Thursday, October 15, 2015

How to Start Querying, Part Two: Get Prepared

On Tuesday, I gave you a bunch of tips on how to organize yourself before you start querying. Now it's time to get prepared!

1. Triple check your manuscript. Guys, when  I say check your manuscript, I mean check it. Don't skim over it and assume every chapter is good. Really, honestly give your book one last good read-through before you decide to move on and query. I skipped this step and ended up definitely regretting it, so take it from me and triple check your manuscript!
2. Practice writing query letters. This is a good exercise to do, especially if you don't even know how to write a query letter. For all you newbies out there, a query is a letter you send to agents that gives an overview of your story's summary and includes any relevant information about you and your book. Queries are professional letters and should be taken seriously, but they shouldn't be so serious that you sound boring. That's the tricky part!
Here's your general query letter format:
1. Opening sentence/hook
2. Brief (1 paragraph) summary
3. Book title, genre, word count
4. Credentials/about you
5. Valediction (include your name, phone number, and email)
Some agents have specific standards on how they want their queries formatted, but we'll discuss that in a later post. For now, try writing a few practice queries with the goal of being concise. Agents love to see a good story summarized in a paragraph, and that is a very difficult thing to do! Take a look at two of my query letters below to use as a reference. The old one on the left is way too long, has too many paragraphs, and contains sooo much unnecessary information. It makes me cringe every time I read it! The more recent one on the right, though, is much more concise, well-formatted, and actually got me a request to see more. Even without enlarging the image, it's easy to see which letter has more of a professional look to it. Do some practice query writing and have your friends or family read it over to make sure everything sounds good. You won't regret it!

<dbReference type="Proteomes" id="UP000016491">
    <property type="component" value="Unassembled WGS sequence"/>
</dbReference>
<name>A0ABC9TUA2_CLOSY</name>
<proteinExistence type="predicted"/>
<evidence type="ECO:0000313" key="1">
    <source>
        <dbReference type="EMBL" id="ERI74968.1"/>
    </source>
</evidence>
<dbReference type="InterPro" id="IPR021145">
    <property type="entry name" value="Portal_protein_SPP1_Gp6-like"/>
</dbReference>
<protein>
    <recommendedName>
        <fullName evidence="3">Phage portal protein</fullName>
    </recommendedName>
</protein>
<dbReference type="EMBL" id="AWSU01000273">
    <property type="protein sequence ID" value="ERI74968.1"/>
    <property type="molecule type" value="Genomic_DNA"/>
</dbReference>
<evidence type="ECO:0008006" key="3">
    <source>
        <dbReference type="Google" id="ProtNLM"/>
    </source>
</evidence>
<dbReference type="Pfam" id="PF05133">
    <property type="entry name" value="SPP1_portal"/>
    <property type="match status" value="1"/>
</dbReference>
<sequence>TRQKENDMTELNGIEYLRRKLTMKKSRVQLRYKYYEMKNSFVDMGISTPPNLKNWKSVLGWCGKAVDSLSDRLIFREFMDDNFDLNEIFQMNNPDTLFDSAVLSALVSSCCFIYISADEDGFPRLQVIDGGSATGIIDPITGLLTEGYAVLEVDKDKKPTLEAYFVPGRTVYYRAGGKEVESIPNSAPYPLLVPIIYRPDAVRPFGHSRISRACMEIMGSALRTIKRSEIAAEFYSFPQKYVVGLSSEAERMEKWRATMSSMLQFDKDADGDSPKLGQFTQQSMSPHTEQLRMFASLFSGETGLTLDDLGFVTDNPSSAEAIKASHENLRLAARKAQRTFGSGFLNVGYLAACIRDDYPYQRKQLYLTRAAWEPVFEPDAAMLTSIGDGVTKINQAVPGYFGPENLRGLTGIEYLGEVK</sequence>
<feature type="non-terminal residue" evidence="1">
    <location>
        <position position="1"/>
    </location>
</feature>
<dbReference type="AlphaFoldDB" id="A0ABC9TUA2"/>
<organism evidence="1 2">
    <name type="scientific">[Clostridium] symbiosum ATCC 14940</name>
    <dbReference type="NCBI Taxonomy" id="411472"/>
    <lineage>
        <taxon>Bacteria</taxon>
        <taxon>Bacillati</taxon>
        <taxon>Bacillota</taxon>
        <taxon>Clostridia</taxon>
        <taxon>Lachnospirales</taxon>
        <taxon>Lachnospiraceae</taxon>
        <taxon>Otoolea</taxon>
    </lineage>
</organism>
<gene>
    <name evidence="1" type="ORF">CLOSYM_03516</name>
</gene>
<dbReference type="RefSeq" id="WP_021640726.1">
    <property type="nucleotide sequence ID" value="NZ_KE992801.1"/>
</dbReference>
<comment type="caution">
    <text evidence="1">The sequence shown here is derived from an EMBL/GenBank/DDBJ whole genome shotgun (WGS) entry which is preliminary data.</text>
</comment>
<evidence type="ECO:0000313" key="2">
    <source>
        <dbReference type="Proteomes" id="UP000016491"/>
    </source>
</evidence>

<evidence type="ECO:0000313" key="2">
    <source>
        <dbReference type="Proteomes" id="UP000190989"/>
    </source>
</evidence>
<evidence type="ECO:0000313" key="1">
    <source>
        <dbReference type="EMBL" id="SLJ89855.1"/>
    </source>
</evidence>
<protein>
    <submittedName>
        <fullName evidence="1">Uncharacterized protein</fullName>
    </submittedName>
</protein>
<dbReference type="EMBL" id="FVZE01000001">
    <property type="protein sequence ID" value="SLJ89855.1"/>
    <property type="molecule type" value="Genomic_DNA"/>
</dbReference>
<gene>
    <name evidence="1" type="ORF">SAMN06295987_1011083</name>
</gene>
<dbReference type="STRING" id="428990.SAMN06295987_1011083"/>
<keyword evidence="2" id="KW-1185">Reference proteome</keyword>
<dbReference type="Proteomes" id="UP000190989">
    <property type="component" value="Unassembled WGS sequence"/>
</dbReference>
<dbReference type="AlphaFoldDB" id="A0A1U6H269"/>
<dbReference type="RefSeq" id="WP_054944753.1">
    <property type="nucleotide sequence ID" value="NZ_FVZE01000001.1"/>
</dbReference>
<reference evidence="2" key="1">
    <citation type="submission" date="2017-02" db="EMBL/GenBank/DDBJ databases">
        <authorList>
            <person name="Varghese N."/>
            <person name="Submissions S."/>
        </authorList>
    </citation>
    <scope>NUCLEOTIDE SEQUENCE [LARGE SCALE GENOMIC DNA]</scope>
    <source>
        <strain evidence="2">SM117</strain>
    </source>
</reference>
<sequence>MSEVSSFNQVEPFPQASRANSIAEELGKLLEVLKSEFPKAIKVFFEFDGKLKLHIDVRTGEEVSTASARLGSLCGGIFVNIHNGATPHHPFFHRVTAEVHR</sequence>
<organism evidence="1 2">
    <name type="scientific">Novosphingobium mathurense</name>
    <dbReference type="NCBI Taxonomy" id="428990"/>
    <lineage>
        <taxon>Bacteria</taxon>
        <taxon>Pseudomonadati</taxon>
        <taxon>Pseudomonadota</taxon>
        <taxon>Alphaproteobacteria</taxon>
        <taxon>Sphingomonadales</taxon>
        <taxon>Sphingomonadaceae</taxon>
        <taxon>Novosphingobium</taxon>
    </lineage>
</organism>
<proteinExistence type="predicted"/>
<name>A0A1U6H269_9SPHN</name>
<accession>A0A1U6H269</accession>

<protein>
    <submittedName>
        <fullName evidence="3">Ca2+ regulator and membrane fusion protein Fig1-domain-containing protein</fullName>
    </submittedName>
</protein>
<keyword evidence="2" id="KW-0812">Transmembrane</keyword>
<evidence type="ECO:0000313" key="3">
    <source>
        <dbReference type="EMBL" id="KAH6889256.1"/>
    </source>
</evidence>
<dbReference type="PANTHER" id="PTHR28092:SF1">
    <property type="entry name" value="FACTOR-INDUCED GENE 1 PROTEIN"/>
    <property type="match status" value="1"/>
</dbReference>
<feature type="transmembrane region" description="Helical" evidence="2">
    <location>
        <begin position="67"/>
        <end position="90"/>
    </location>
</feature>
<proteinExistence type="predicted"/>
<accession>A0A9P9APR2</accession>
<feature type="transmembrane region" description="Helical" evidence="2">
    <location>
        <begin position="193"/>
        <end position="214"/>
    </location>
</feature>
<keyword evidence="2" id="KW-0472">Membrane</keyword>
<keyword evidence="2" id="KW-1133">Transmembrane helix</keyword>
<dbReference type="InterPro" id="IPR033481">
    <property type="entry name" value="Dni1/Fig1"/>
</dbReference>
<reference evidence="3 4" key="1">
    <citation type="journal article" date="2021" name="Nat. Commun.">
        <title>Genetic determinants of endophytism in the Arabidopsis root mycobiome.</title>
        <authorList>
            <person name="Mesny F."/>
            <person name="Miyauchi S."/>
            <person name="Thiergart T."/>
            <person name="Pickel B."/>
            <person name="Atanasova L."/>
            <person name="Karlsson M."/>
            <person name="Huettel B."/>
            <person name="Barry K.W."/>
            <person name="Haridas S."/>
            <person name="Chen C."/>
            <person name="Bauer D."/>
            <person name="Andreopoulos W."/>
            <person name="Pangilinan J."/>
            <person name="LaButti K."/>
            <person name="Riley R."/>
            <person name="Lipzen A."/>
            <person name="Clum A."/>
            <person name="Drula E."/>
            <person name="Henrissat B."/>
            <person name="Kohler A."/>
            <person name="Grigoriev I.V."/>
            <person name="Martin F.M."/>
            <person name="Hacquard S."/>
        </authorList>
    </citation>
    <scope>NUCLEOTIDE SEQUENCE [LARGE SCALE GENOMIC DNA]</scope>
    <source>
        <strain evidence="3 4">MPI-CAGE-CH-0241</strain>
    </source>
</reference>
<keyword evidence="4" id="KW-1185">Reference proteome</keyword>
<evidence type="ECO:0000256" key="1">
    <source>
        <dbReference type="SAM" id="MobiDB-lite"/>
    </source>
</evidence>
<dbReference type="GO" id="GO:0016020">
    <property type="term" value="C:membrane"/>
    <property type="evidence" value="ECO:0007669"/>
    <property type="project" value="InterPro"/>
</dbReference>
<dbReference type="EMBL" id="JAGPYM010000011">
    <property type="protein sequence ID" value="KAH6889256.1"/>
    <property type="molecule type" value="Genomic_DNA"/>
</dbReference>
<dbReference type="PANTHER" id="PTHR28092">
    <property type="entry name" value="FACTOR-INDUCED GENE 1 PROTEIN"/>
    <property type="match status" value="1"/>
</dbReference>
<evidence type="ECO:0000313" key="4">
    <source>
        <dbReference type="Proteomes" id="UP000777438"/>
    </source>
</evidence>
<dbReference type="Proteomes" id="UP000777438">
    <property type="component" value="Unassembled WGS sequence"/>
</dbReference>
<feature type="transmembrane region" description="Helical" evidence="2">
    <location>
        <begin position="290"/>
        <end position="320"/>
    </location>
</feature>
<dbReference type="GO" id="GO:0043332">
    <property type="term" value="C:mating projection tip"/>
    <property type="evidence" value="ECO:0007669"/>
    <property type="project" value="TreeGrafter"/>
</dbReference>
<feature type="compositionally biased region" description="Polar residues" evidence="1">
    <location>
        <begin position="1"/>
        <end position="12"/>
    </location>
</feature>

3. Practice writing a synopsis or synopsis outline. If you get a request from an agent to see more of your work, odds are he or she will ask for a full synopsis. Or, depending on the agent, he or she may want to see a synopsis when you send in your query. Either way, it's always good to plan ahead and have multiple synopses on hand. That's why it's good to practice writing them! Though they can be a little irritating to write, a synopsis is necessary in the publishing world. Outlining a synopsis is similar to outlining your novel. Take a look at your plot and pick out the things that are the most important (i.e., inciting incident, turning point, disaster, climax, etc.) You want to make sure you cover all the basics of your story, including the ending. Yes, you want spoilers! Don't leave anything out, but don't give too much information, either. Again--that's the tricky part! It's up to you to figure out what should be included and what shouldn't, but for all you newbies out there, here are some pointers. A guide, if you will.
1. Describe the beginning of your story. Introduce the main character.
2. Describe the inciting incident. What happens that starts your character's journey?
3. Rising action. What obstacles does your character face? What is their goal?
*Do not introduce every minor character. 1-3 character names in a synopsis is enough*
4. Is there a tragedy your character faces? How does that change them?
5. Turning point/Climax. Does your character's quest change? Is there an obstacle they must face in order to achieve their goal?
6. Falling action. Does your character achieve their goal? How?
7. Resolution. Happily ever after, or is a sequel necessary?
Most synopses are 1-2 pages and are written in present tense. Use active voice, double space, and though you want to reveal plot twists and the ending, don't give too much detail. Your synopsis is a preview of your writing, and should make the agent excited and eager to ask you for the entire manuscript. And don't forget, practice makes perfect!

Check back next week for part three, where I'll talk all about how and where to find agents and publishers!

"Do not fear, for I am with you; do not be dismayed, for I am your God; I will strengthen you, I will help you, I will uphold you with my righteous right hand." Isaiah 41:10

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